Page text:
Sedgeford St Mary
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St Marys church is located in Sedgeford, a Norfolk village about 2 miles east of the coastal town of Heacham.
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Visiting Sedgeford St Mary
The church of St Mary’s in Sedgeford probably covers the largest area of any of the Round Tower Churches, but it used to be even larger! There are still wide aisles, which enclose the tower, a south transept and a short chancel. Foundations have been found for a large north transept, which overlapped the north chancel in part, and for the chancel being double its present length. The tower, with its quoins of the octagon belfry overlapping the round part, was all one building plan in the 13th century, but it now has a later extra partial west wall from the time the extensions were added either side of the tower. The nave has spacious 14th century porches on either side and most of the windows are of that time, though the clerestory was added in the 15th century. The longer chancel was built about 1300, but the east half was removed in 1770. The Church belonged to the Diocesan Bishop and then the Priory of Norwich, which may account for its size.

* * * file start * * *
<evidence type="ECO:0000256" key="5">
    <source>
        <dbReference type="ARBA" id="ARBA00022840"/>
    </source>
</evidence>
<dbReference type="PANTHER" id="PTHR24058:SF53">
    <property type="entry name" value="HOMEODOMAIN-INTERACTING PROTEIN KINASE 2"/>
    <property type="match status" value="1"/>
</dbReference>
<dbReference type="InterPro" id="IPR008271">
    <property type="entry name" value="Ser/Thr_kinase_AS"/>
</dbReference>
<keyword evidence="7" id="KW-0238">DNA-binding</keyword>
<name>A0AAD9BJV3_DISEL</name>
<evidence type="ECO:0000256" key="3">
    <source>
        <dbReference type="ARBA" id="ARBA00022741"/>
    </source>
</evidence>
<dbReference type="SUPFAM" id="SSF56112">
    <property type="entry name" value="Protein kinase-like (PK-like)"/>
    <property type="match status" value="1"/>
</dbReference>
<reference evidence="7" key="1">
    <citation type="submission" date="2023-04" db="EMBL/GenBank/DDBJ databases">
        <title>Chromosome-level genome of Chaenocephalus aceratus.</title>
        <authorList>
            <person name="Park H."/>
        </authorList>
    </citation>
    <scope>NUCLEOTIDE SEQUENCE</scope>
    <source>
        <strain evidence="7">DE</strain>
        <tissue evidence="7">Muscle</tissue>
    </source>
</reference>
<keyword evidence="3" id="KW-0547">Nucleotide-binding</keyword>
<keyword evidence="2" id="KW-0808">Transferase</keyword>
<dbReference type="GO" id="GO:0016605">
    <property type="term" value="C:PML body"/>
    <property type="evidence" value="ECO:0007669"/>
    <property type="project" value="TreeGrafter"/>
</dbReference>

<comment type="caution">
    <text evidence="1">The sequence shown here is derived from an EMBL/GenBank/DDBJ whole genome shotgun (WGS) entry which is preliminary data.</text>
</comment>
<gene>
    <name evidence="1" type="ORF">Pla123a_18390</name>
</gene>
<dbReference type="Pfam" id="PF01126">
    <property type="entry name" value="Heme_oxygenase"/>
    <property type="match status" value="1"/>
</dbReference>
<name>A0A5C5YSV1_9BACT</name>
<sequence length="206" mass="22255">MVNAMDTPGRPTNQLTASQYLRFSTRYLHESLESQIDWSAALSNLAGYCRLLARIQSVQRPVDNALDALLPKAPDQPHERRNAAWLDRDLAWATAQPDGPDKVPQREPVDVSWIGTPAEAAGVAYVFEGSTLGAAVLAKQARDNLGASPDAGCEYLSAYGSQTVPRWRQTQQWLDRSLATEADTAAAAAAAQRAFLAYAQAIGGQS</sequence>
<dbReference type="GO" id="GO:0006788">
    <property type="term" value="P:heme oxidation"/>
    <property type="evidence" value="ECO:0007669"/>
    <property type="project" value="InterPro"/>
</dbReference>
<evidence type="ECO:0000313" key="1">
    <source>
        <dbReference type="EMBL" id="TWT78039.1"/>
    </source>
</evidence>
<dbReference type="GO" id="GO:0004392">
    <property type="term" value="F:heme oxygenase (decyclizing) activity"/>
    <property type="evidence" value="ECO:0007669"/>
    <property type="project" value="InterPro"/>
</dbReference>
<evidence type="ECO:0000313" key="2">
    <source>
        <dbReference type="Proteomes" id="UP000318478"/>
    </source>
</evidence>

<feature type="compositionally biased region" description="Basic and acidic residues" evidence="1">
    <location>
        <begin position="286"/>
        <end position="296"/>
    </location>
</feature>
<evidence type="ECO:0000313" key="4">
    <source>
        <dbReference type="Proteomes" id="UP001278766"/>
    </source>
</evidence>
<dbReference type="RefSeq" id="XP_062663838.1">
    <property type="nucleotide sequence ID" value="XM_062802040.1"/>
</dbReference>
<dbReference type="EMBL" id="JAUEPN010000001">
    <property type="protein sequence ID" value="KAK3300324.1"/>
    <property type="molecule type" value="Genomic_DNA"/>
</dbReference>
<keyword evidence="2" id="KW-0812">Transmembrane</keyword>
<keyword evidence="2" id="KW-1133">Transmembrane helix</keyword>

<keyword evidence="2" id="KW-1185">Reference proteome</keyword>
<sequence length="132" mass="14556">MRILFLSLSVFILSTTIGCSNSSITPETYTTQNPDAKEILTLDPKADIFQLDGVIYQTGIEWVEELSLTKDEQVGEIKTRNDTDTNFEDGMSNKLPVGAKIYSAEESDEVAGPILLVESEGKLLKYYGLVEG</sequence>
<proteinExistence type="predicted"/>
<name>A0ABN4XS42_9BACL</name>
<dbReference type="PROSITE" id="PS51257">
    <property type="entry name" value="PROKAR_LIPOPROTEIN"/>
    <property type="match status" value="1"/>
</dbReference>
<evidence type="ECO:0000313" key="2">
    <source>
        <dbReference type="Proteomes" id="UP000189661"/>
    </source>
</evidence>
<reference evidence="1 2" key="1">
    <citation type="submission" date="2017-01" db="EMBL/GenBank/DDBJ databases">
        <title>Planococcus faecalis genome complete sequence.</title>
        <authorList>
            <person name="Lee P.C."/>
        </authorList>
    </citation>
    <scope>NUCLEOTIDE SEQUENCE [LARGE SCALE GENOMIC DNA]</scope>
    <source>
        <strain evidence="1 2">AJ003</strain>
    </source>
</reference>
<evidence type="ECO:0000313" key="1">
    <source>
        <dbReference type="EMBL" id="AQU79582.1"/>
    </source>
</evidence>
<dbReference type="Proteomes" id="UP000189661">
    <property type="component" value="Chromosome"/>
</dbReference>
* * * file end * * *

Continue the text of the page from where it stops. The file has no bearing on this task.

The pillars of the 13th century arcades, six either side, are all circular, except for one octagonal one; no-one knows why. Various old stone pieces, mostly head corbels from an earlier roof, are displayed on the window sills. One south window has a glass panel showing the Trinity symbol. The Purbeck font is elevated on three steps, and shows four round-headed arches on each face, proving it to be 12th century work (more usually pointed arches of 13th century are seen). It is supported on four shafts with a central column. In the south aisle are the faint remains of wall paintings, of a 15th century St Christopher and a consecration cross, and the east end of the north aisle has an all-over pattern of stone-work and flowers. The smaller north window in the chancel has the remains of 15th century glass fragments, including a musical angel. The other north window was originally an archway to access the extended north transept. It was not made to be glazed. Its double arches are supported by foliaged stone capitals with human faces amongst the branches.